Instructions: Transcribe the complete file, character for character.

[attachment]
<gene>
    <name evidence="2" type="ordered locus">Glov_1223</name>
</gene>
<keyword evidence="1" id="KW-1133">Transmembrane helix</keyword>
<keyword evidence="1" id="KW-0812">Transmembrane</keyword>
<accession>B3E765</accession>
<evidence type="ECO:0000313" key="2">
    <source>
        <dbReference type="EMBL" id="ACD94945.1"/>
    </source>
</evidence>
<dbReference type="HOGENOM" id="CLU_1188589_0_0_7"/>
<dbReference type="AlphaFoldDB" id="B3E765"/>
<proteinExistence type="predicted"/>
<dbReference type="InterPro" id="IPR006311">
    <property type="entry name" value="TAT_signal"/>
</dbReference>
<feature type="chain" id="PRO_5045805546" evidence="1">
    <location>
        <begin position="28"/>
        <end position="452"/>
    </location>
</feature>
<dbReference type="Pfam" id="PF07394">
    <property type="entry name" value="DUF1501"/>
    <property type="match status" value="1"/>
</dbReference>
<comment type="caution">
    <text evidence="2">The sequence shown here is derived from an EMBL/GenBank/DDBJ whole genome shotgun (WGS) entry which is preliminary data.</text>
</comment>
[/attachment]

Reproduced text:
<gene>
    <name evidence="2" type="ordered locus">Glov_1223</name>
</gene>
<keyword evidence="1" id="KW-1133">Transmembrane helix</keyword>
<keyword evidence="1" id="KW-0812">Transmembrane</keyword>
<accession>B3E765</accession>
<evidence type="ECO:0000313" key="2">
    <source>
        <dbReference type="EMBL" id="ACD94945.1"/>
    </source>
</evidence>
<dbReference type="HOGENOM" id="CLU_1188589_0_0_7"/>
<dbReference type="AlphaFoldDB" id="B3E765"/>
<proteinExistence type="predicted"/>
<dbReference type="InterPro" id="IPR006311">
    <property type="entry name" value="TAT_signal"/>
</dbReference>
<feature type="chain" id="PRO_5045805546" evidence="1">
    <location>
        <begin position="28"/>
        <end position="452"/>
    </location>
</feature>
<dbReference type="Pfam" id="PF07394">
    <property type="entry name" value="DUF1501"/>
    <property type="match status" value="1"/>
</dbReference>
<comment type="caution">
    <text evidence="2">The sequence shown here is derived from an EMBL/GenBank/DDBJ whole genome shotgun (WGS) entry which is preliminary data.</text>
</comment>